Saigon street food in Boston: Not your typical Vietnamese meals

Ha Ta

There’s an online food shop in Dorchester whose recipes come straight from the streets of Saigon, and they’re not selling phở. 

Owner Cathy Phan of Viet Munchies cooks in her kitchen and patrons can pick up orders at her house or have them delivered. With snack dishes made with a mix of ingredients familiar to Americans like chicken, rice, shallots and more exotic ingredients like intestines and durian, Viet Munchies delivers on the authenticity of Vietnamese food but offers a niche and unique taste of the cuisine that has yet to enter the mainstream American food scene.

Northern Vietnam supplied recipes for the most globally celebrated Vietnamese dishes, like phở bò, phở gà, or chả giò, so northern cuisine became synonymous with Vietnamese food. But Viet Munchies’ inspiration comes from Saigon, formerly the capital of South Vietnam and now the largest city in the reunified country.

Savory sticky rice or Xoi Me Mang from Viet Munchies. Photo: Ha Ta

The online shop sells dishes often eaten as snacks or part of light afternoon meals, such as bánh tráng trộn (rice paper salad), xôi  (sticky rice), and phá lấu (offal stew). Even though these dishes are popular in Vietnam, they are absent from the menus of most Vietnamese restaurants in the United States. Phan said she learned these recipes from her mother, who frequently cooked these dishes for her kids.

Viet Munchies’ most popular dish is sticky rice, available in two varieties. True to its name, sticky rice has a glutinous texture and slight sweet taste; it pairs well with meat for a savory appetizer or custard for a dessert.

The savory option comes with thinly sliced omelet, shredded and stir-fried chicken, tiny dried shrimp, Chinese sausage, fried shallots, green onion, a dash of soy sauce and — wait for it — chicken gizzard, an organ whose taste resembles that of dark chicken meat but is richer and chewier. The inclusion of chicken gizzard and Chinese sausage not only piques the curiosity of American eaters; it marks the unabashed authenticity of this sticky rice, which tastes exactly like what I have eaten from street vendors in Saigon.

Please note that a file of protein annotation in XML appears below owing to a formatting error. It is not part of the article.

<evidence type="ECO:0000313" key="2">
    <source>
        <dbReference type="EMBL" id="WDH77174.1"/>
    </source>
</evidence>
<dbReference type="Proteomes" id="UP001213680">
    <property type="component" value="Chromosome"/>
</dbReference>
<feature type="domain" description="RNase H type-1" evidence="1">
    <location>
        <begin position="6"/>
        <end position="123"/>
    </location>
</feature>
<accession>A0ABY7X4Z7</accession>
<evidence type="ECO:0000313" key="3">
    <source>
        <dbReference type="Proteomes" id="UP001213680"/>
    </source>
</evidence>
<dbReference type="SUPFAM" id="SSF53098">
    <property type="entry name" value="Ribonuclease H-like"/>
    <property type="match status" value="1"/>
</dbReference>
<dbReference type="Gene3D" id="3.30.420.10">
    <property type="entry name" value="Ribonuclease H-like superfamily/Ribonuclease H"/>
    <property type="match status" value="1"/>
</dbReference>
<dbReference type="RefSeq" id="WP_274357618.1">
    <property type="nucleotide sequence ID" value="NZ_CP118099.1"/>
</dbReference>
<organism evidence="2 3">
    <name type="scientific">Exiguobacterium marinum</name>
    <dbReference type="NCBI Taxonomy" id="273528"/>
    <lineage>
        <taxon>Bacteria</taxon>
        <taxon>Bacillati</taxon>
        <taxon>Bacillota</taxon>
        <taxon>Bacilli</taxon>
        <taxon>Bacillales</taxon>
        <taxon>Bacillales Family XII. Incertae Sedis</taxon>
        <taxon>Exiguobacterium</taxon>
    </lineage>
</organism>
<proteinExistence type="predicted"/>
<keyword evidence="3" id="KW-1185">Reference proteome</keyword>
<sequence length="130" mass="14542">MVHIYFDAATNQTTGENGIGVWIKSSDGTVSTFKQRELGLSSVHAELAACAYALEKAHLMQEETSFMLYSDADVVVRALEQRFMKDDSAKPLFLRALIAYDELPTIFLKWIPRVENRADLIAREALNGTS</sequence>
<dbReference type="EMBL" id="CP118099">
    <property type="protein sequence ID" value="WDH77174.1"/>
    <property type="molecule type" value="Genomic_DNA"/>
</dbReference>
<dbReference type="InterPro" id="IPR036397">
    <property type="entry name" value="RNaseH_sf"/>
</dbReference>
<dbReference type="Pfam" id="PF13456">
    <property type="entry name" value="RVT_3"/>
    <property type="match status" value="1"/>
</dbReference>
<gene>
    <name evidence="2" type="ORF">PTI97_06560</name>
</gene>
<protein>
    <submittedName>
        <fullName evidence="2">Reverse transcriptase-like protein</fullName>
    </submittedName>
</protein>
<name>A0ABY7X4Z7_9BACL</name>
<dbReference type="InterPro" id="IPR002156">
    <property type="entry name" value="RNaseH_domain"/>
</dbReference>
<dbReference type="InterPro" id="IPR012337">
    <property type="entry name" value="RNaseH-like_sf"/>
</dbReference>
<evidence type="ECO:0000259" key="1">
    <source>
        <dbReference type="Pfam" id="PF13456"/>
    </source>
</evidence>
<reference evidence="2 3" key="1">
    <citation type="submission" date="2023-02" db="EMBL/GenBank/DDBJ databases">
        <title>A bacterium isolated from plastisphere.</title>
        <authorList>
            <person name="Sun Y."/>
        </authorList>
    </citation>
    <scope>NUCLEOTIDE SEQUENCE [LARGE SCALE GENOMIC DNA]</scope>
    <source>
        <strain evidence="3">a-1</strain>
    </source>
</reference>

Sticky rice with durian sauce or Xoi Xiem. Photo: Ha Ta

The sweet option comes with a thick bed of what looks like custard but is a smooth blend of coconut cream and durian. Durian is a controversial Southeast Asian fruit because of its smell. It is dubbed the most pungent fruit in the world by westerners whereas Southeast Asians think it has a fragrant and irresistible smell. In this dish, however, the durian is not debatable. It is lightly sweet, nutty, and in the words of my American friend, “the first dish with durian that I’ve been able to enjoy.”

Gà dù, or umbrella chicken, is Phan’s take on American chicken wings. She scrapes the meat at the bottom of the drumstick and pushes it up to reveal the bone. “We wanted to do a recipe with chicken because I feel like everyone loves chicken,” Phan said. “But I find that it’s really messy to eat chicken wings. So we made a way to eat the chicken with less mess because then you can just hold the stick and eat it.”

Rice paper salad. Photo: Ha Ta

The chicken is lightly breaded and has a bright orange color. The slight sweetness of the homemade dipping sauce counters the chicken’s savory flavor, while a deep note of ginger and smoky chilly balances out the rich, oily taste.

Another favorite snack of mine that Viet Munchies offers is bánh tráng trộn, or rice paper salad. A street food loved by most young Southern Vietnamese, I rarely see this dish sold in the U.S., and when it is, it tastes nothing like home. Rice papers, often used in wrapping Vietnamese summer rolls, are cut into strips and tossed with chili oil, beef jerky, dried shrimp, julienned green mango, tamarind sauce, toasted peanuts, boiled quail eggs, fried shallots and topped with fresh Vietnamese coriander, scallion and a lime wedge.

When you take a bite, the ingredients combine to create an explosion of sweet, spicy, sour and savory flavors, all the essence of Vietnamese cuisine.

Snails with coconut milk. Photo: Ha Ta

If you feel like getting something healthy on the side of the snacks, owner Phan has you covered. There are a variety of fresh fruit juices, from a combination of orange – peaches and carrot to kiwi, centella leaves and green apple trio. Popular drinks like boba tea (with homemade boba) and Vietnamese coffee (with a twist of toffee milk) are also available. 

While all these dishes are equally delicious, my favorite dish from Viet Munchies is savory sticky rice. It reminds me of being home in Saigon, and if you haven’t been to that world-class culinary city, Viet Munchies might just transport you there through its food.